Bogota police sweep addicts out of Bronx … and into Plaza de España

Riot police and the army raided the Bronx, central Bogota’s infamous drug dealing area, driving out thousands of homeless addicts, only for them to invade another part of the city.

Bronx earned its name from the troubled New York neighborhood, and it is rife with drugs and crime.

Lawlessness in the area became of even greater concern in recent weeks after local media began reporting how children and minors would go to the Bronx to party.

Some of the girls were said to have been recruited for prostitution or got hooked to the highly addictive “bazuco” there.

“People cannot imagine the hell that lives in this part of the city”

Bogota secretary of security Daniel Mejia

On Saturday, 2,000 officers drove out the addicts and the homeless who lived there, but many of the evicted did not simply roll over: they invaded the nearby Plaza de España instead.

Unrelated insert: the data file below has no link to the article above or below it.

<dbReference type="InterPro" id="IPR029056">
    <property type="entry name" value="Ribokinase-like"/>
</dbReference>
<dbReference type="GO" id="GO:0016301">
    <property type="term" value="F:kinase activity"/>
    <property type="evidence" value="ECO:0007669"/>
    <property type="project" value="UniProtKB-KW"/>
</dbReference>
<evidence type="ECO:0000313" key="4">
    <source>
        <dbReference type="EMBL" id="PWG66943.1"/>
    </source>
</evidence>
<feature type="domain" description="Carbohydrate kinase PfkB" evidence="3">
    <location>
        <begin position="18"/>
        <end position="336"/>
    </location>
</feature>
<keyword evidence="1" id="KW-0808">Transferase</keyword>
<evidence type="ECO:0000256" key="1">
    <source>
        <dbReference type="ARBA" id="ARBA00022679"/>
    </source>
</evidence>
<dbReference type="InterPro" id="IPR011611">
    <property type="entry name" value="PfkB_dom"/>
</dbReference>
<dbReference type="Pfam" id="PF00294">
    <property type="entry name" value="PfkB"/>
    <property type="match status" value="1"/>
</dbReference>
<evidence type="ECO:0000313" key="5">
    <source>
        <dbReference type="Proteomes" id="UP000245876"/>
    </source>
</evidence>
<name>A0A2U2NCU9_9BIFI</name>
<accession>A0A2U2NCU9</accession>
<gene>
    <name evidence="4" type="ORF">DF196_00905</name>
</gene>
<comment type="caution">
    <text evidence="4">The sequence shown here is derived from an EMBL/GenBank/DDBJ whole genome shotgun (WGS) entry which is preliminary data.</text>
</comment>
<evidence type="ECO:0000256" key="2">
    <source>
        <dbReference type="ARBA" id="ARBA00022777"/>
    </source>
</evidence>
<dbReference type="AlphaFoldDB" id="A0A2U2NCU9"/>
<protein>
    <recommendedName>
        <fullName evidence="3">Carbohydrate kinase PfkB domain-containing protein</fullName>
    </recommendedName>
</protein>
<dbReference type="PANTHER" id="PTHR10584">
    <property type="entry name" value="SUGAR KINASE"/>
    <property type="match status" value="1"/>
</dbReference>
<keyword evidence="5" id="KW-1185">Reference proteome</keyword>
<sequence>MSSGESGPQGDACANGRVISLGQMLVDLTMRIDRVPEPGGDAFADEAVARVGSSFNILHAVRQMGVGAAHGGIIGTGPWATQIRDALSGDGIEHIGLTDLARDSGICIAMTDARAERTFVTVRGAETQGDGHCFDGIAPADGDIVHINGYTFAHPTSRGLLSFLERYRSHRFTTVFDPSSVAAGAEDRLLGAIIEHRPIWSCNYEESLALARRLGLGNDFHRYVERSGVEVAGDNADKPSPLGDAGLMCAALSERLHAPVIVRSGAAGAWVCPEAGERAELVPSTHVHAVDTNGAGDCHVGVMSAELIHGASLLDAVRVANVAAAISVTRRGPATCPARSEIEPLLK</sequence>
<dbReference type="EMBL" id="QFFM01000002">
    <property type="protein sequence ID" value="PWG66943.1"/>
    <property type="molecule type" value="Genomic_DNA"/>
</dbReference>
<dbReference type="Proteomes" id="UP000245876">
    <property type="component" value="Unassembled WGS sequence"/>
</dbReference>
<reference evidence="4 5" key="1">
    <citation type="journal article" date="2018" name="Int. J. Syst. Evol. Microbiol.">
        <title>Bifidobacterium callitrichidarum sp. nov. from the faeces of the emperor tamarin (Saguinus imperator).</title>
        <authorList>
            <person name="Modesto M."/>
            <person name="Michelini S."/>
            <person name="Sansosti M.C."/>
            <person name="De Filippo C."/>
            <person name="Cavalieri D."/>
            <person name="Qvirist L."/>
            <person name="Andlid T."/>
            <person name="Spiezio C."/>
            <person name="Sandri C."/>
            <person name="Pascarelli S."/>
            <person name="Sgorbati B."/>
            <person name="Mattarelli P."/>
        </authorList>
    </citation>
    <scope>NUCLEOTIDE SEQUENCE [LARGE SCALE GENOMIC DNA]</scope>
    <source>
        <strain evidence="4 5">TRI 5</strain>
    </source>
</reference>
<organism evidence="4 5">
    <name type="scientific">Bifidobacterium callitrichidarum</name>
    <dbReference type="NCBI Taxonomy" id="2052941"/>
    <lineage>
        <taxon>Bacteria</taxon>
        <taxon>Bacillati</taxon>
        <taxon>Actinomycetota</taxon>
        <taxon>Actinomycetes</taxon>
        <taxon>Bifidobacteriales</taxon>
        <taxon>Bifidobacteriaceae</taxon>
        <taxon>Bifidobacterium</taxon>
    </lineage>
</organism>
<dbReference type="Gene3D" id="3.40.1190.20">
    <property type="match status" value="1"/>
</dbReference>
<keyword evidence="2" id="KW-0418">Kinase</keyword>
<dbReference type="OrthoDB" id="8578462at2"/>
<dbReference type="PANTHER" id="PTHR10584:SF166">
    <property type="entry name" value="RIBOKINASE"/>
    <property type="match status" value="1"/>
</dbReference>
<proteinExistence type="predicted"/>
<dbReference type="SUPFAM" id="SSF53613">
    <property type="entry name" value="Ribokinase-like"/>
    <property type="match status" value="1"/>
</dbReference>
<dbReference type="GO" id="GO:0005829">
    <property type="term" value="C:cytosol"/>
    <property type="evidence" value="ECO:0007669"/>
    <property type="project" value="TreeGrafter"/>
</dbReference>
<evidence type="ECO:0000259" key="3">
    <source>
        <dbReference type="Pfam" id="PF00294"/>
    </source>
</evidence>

Over the course of Sunday and Monday around 500 people wreaked havoc in and around the square, located only blocks from the presidential palace.

The rioters attacked police with rocks and molotov cocktails, and the police responded with tear gas.

“Gancho Mosco,” one of the criminal organizations that allegedly ran the Bronx before the police raid, appears to have retaliated by allegedly encouraging addicts to attack police.

They have allegedly been giving the addicts drugs and gasoline to make bombs, and turned the Plaza de España into Bogota’s latest no-go zone.

Hundreds of business-owners in the area have complained about the increased danger caused by those displaced from Bronx.

Their business has been seriously affected and they have called on the police to exercise greater control over the mess they have made.

The government has attempted to clear up Bronx before, the latest attempt being three years ago, but so far the change has never stuck.

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